There has been a very great deal of commentary globally on the release of Abdelbaset Ali al-Megrahi , the Libyan man convicted of the Pan-Am Flight 103 Lockerbie bombing. The whole thing was making me very melancholy, the sudden outpouring of fury, repressed grief and indignation.
Outrage from some apparently unconnected with anything, for the sake of political point scoring? FBI head Robert Mueller joined the chorus of people decrying the relase of the bomber (which, having dropped his appeal, the terminally ill al-Megrahi remains), saying it gave “comfort to terrorists around the world”. Given compelling evidence that al-Megrahi had precisely nothing to do with the bombing, it might be suggested that his continuing imprisonment was providing terrorists around the world with such comfort (I picture them swiping their fists and snarling ‘Curses!’ in their lairs).
Mueller’s comments refer to his release ignoring due process such as conviction by jury, which al-Megrahi did not get, the case against him being heard by three Lords, Sutherland QC, Coulsfield QC and Maclean QC, and no jury:
Al-Megrahi was convicted pretty much entirely on the basis of the evidence of Tony Gauci, a shopkeeper from Malta, described as ‘an apple short of a picnic‘, by one of the Prosecution, and allegedly paid quite a large sum of money by the Americans for his testimony. Gauci said he was pretty sure, kind of, that he had sold some clothes to someone who looked just like al-Megrahi (except for being a good few inches taller and between 10 and 20 years older 11 years before he identified al-Megrahi.)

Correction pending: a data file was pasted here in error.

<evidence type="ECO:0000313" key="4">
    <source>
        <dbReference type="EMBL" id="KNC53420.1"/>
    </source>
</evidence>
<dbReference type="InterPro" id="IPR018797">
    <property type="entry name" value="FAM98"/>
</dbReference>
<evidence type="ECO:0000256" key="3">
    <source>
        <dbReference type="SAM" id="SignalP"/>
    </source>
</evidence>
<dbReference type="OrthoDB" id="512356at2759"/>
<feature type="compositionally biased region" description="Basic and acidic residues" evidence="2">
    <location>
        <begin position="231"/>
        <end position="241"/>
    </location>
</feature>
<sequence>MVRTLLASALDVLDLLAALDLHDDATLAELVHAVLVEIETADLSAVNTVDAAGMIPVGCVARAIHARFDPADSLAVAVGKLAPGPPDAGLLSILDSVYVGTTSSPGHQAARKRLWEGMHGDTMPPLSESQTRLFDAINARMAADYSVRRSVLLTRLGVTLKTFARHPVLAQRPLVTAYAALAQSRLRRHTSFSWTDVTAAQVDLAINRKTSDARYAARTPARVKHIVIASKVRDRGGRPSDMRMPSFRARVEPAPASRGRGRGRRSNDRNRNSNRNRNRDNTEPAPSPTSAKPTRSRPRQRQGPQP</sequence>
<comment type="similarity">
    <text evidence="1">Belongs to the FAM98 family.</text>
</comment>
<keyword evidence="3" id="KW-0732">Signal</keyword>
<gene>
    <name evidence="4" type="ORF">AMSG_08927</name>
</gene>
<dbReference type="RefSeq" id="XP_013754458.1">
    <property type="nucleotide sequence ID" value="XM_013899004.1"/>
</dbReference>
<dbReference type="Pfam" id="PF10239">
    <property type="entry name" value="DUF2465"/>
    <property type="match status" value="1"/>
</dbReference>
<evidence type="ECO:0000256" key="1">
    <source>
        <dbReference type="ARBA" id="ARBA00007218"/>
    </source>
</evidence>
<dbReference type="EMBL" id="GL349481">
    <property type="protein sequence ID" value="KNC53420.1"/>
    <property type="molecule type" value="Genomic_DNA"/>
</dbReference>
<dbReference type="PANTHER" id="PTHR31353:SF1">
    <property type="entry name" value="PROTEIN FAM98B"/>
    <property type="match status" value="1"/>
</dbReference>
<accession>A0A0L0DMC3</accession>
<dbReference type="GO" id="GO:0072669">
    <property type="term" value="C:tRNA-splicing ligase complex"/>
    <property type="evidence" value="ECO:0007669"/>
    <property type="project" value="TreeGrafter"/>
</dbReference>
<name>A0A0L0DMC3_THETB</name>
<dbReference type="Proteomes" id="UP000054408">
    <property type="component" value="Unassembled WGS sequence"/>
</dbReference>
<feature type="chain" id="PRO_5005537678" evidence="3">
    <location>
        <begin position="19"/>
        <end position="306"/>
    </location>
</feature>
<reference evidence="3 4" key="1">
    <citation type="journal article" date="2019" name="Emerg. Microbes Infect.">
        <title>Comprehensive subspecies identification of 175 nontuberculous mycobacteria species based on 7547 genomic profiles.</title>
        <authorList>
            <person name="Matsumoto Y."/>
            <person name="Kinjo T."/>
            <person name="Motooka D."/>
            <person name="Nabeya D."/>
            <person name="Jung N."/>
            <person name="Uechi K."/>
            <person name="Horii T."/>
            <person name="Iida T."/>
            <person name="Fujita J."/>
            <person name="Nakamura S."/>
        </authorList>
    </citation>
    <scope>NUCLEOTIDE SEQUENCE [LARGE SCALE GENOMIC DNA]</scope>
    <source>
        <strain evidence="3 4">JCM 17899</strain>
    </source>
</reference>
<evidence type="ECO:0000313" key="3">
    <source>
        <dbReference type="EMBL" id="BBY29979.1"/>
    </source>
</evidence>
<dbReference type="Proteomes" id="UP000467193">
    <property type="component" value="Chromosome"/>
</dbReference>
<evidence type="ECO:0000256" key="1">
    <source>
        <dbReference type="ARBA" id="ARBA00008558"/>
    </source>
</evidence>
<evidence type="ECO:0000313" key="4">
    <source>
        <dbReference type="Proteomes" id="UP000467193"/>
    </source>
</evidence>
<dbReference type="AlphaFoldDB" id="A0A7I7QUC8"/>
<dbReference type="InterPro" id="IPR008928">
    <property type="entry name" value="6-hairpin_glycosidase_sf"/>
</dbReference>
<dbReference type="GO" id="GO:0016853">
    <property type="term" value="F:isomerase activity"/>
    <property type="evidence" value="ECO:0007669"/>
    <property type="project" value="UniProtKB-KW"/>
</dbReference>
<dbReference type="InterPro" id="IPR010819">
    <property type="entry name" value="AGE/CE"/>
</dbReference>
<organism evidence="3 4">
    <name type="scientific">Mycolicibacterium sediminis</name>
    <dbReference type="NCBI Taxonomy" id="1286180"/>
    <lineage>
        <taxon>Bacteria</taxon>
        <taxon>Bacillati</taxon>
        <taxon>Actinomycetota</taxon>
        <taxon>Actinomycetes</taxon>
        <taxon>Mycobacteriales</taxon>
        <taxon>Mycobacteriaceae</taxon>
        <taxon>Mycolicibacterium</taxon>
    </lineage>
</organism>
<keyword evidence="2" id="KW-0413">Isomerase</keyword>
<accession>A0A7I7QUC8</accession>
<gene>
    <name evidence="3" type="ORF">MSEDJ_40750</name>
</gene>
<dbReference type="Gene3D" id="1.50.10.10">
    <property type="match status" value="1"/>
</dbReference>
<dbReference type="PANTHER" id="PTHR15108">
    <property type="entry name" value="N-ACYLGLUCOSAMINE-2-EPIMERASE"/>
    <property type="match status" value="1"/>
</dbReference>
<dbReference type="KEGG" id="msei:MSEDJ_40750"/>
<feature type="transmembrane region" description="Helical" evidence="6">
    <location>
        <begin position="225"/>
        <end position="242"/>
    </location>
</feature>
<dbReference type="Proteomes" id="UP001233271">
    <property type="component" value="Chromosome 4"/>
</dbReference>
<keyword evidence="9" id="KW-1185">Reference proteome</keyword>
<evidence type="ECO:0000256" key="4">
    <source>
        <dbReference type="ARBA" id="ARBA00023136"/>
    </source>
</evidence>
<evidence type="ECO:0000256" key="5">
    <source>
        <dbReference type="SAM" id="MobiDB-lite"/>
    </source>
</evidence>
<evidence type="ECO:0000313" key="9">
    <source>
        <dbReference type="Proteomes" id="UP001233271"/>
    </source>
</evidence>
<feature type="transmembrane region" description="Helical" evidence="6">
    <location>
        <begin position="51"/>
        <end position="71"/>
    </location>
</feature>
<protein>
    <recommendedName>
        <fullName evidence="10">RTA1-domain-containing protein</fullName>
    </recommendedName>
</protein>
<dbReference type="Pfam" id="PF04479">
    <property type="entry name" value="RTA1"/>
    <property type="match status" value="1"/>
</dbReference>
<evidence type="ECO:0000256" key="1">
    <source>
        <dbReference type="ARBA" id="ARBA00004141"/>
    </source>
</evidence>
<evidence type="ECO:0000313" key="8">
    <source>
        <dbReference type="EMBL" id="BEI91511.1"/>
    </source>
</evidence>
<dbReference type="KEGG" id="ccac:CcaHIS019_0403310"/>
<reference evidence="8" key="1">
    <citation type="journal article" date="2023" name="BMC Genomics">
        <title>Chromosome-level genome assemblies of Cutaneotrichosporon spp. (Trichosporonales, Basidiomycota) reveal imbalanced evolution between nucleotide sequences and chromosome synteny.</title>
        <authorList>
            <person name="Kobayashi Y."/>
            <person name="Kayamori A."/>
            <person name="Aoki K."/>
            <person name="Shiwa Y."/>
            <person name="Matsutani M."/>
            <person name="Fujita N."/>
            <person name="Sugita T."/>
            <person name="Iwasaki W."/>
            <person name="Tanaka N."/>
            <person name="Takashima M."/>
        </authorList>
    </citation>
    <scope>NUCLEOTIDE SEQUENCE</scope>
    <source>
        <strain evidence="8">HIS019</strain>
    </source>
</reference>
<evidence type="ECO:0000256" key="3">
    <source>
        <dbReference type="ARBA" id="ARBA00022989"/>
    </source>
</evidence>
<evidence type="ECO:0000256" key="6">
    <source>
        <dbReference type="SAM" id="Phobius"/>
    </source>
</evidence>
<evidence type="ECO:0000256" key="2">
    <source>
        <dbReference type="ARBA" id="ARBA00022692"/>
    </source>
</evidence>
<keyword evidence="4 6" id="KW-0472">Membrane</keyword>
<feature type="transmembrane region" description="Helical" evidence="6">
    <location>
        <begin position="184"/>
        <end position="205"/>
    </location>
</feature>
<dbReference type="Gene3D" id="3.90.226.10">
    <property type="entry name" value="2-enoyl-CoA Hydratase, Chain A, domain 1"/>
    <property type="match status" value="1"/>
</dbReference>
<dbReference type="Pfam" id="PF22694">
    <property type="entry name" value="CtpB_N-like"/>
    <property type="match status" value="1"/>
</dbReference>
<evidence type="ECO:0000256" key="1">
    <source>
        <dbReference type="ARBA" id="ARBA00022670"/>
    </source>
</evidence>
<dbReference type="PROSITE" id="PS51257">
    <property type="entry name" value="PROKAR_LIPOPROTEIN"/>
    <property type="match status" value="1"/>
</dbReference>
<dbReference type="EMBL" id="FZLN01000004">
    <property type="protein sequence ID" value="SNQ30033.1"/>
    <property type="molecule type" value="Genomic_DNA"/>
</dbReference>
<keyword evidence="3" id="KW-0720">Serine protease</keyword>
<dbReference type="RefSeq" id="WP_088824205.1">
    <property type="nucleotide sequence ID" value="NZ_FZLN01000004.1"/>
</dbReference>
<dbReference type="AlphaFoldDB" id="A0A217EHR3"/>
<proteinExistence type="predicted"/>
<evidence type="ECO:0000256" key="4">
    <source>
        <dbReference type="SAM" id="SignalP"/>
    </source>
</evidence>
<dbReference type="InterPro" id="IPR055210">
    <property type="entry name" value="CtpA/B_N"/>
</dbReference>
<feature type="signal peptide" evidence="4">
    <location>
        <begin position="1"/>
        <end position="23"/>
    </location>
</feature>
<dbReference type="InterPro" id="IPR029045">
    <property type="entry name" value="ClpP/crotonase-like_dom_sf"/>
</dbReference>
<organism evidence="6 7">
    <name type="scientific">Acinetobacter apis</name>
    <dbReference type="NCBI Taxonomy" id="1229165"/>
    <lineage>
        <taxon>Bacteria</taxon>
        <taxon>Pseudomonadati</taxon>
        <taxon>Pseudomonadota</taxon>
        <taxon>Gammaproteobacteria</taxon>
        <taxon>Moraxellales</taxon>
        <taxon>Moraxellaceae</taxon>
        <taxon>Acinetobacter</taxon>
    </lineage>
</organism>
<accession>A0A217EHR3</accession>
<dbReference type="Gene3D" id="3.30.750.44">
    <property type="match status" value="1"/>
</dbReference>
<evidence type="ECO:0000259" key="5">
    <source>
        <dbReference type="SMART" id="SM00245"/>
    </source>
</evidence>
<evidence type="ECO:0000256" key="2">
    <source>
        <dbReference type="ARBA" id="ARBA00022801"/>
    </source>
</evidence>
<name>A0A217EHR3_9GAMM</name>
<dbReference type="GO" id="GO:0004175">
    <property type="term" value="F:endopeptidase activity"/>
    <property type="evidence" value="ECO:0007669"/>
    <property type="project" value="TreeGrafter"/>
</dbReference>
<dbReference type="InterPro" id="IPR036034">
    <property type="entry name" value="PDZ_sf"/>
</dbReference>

This was enough to do for al-Megrahi. As the late investigative journalist Paul Foot notes in a totally absorbing special report for Private Eye (which is only £5.00 and essential reading):
There was no evidence at all that he [al-Megrahi] had made the bomb, packed it in a case and put it on the plane at Malta, but he obviously had.
The report by Foot also pays particular attention to the previous suspects in the case, who had been Palestinians paid by the Iranians or Syrians, and who were dropped from the picture when the first Gulf War was about to kick off and the Syrians and Iranians suddenly looked like they should be onside.
Dr Hans Köchler, the UN-nominated independent observer charged with evaluating the trial, said in 2001:
…the undersigned has reached the conclusion that foreign governments or (secret) governmental agencies may have been allowed, albeit indirectly, to determine, to a considerable extent, which evidence was made available to the Court.
All of which governments or (secret) agencies would have an interest in not being made to look like idiots by the outcome of a successful appeal by al-Megrahi, hence, perhaps, the very loud shouting now that the original “rightful” conviction appears to have been negated.
270 people, meanwhile, remain dead… with relatives left very little chance of actually finding out what happened, possibly due to further international political chicanery, with accusations involving oil deals being placed at a premium in the matter. As usual.
I admire the decision of Kenny MacAskill, made under extreme pressure. I hope that the real answers for why and for how the plane was destroyed might emerge, although I doubt it, both regarding the facts and with regard for any kind of adequate reason as to why such things happen.
We seem to have a limitless capacity as a species for vindictiveness, in what drives some of us to bomb each other, or to wish some other similar fate on the people who do so, as if that will make anything better. Decisions like that made by MacAskill give me some sort of minuscule hope we might be able to get over ourselves.